The ink is barely dry on Russia's military doctrine and it is already irrelevant. Russia is becoming marginalised in international security structures. Consider how indifferent was the reception offered to Russia's proposal for a new European security architecture at the Munich Security Conference in February compared to the rapt attention and consideration accorded Putin's proposals in 2007. Now Russia's promises of modernization and change are beginning to look increasingly hollow. No longer is Russia a military force to be contended with or a viable security partner. After all, what value is there in a partnership with a shaky and weak former superpower?   This is not just a loss for Russia but has security consequences for the whole world. There is no safe and secure Europe without a strong and capable Russia. Global security depends on a Russia that is able to prevail against insurgencies, police its borders, and be a reliable partner in the fight against international terrorism.

At the Munich Security Conference, Sergei Lavrov, Minister of Foreign Affairs, stated that the "politico-military realities in the Euro-Atlantic area are far behind the contemporary economic, technological, trade, investment and other processes of globalization and interdependence, which occur in the world today". This is true of course. The next step is making the Russian political and security elite believe it.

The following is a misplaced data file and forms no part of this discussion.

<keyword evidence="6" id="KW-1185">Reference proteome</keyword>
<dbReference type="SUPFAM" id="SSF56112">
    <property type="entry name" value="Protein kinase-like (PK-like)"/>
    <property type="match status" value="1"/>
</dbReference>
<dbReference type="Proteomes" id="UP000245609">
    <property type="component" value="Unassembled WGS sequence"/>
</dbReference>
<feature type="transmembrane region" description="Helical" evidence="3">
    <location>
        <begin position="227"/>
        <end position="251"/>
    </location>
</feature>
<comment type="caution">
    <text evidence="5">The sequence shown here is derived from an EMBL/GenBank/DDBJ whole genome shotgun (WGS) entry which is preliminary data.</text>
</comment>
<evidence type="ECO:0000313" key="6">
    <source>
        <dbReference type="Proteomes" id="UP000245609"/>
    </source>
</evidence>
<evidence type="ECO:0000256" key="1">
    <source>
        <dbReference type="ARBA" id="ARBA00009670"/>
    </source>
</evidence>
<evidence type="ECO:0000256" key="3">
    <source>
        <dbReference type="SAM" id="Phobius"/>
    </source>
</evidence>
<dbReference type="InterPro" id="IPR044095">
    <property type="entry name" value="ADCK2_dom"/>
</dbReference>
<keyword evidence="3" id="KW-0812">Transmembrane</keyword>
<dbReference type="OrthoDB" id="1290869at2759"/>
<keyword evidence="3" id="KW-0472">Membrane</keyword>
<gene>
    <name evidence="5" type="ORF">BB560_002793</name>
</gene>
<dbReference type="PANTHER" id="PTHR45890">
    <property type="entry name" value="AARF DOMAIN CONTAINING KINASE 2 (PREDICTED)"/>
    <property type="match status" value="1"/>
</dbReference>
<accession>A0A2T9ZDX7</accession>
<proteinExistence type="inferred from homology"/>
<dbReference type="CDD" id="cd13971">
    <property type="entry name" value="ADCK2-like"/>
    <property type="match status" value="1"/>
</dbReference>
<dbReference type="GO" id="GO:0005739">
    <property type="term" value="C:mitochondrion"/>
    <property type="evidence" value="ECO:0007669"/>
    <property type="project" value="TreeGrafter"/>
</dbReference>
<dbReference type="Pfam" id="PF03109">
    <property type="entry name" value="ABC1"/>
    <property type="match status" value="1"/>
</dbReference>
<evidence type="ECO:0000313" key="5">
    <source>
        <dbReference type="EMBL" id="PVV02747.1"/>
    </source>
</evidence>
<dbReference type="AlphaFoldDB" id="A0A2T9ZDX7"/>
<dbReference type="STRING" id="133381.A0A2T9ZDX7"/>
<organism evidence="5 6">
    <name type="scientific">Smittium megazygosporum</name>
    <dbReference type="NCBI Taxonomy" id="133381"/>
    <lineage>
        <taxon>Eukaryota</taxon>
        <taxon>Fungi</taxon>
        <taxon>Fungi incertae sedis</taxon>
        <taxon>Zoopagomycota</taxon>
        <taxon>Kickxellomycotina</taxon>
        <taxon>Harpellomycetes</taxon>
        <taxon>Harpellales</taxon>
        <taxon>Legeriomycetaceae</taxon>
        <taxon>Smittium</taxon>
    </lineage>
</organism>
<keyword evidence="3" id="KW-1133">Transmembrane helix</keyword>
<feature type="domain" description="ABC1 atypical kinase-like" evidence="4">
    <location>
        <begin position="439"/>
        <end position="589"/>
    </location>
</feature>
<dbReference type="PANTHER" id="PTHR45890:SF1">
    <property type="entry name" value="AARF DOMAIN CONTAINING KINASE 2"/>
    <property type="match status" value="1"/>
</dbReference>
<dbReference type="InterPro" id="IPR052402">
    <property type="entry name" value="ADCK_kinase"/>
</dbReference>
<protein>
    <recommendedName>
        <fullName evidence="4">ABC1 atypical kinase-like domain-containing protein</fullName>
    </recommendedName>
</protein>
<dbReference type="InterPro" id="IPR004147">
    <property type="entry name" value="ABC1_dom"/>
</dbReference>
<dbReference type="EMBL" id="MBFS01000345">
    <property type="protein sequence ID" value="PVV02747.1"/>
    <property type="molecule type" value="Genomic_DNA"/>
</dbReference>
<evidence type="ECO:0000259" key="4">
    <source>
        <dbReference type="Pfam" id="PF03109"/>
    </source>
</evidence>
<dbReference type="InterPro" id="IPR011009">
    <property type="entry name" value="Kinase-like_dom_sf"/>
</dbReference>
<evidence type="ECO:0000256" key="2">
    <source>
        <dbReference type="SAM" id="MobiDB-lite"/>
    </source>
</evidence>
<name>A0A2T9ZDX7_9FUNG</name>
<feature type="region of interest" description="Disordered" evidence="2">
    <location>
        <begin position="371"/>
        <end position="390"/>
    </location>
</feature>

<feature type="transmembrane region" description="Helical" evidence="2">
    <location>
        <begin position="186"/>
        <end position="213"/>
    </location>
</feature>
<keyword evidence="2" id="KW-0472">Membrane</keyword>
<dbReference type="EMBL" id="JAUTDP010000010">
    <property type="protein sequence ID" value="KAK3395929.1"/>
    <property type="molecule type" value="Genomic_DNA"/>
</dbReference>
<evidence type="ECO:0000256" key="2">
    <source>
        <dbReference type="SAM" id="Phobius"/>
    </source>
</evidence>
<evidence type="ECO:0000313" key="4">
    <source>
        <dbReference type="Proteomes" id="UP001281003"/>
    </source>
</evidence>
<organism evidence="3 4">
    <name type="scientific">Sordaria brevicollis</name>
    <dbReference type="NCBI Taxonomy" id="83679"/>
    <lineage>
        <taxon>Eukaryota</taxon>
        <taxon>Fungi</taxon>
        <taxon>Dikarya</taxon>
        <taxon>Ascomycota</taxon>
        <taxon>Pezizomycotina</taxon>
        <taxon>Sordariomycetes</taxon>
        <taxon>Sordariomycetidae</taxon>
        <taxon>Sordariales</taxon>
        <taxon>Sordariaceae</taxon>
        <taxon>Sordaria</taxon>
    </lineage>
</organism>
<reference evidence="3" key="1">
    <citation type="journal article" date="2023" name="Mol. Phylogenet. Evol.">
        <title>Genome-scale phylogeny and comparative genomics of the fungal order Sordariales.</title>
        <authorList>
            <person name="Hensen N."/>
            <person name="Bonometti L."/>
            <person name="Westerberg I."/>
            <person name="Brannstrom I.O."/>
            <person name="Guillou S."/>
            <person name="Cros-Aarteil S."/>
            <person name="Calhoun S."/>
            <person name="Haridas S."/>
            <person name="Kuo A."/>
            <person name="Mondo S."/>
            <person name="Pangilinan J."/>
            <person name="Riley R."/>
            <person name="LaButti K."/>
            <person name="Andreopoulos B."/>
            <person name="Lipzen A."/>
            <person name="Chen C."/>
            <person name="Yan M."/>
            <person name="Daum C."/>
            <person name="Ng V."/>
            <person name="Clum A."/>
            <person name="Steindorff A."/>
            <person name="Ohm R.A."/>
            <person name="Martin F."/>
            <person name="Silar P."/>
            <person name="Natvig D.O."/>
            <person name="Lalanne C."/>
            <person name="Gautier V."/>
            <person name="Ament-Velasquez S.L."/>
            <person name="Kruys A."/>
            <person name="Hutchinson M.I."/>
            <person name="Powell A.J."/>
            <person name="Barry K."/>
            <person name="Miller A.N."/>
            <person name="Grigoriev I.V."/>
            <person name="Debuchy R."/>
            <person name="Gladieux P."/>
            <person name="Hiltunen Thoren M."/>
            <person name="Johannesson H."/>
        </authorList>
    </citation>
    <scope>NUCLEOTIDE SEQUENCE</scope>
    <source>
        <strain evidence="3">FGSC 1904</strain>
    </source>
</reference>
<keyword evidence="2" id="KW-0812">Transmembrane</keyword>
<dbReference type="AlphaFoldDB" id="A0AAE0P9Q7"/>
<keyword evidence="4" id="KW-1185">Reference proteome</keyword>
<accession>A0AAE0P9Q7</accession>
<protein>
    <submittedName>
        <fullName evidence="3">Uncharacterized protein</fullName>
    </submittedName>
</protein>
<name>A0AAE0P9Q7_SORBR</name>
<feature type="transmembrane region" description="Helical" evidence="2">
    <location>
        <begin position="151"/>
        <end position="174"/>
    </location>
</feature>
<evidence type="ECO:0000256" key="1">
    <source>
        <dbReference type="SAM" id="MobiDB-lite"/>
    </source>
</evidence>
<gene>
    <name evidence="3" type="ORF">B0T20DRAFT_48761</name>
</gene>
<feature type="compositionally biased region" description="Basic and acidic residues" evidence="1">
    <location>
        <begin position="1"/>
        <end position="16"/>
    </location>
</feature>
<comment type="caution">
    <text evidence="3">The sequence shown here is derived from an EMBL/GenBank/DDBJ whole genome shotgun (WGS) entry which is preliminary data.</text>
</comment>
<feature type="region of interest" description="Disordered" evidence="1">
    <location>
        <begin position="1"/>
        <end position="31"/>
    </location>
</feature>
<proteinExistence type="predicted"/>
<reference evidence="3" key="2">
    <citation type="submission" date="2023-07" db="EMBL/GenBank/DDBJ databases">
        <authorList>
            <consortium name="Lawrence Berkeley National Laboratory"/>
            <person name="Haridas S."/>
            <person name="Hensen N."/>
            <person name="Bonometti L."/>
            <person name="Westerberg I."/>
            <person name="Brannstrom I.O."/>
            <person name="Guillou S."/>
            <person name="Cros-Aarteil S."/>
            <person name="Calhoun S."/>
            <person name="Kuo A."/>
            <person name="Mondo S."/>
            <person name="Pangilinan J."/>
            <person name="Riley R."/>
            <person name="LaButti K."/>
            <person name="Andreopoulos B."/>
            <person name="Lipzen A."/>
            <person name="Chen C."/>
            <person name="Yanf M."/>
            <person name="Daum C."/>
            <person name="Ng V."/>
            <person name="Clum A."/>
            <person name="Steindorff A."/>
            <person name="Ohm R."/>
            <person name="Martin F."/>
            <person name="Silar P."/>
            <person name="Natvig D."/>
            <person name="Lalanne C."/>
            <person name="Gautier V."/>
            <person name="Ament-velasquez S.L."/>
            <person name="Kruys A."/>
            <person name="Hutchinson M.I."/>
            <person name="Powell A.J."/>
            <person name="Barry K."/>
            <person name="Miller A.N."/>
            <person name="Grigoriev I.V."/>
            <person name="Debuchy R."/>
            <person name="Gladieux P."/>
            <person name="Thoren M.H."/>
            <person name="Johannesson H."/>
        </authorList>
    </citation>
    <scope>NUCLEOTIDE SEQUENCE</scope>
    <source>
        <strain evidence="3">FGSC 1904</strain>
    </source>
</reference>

About the author:

Roshani Palamakumbura has a BA (Hons) in European History and Political Philosophy from Cambridge University and a Masters in European and Russian Politics from the London School of Economics. She wrote her dissertation on the security relations between the European Union and Russia. She has worked as an analyst for the Salzburg Global Seminar's "Russia 2010" session; as a researcher for the International Council on Security and Development and as a political analyst at a hedge-fund. Her hobby is wine: she has a diploma from the Wine and Spirit Education Trust and has worked as a Sommelier in Michelin starred restaurants. In 2006, she was chosen as one of the Top 5 female sommeliers in the UK.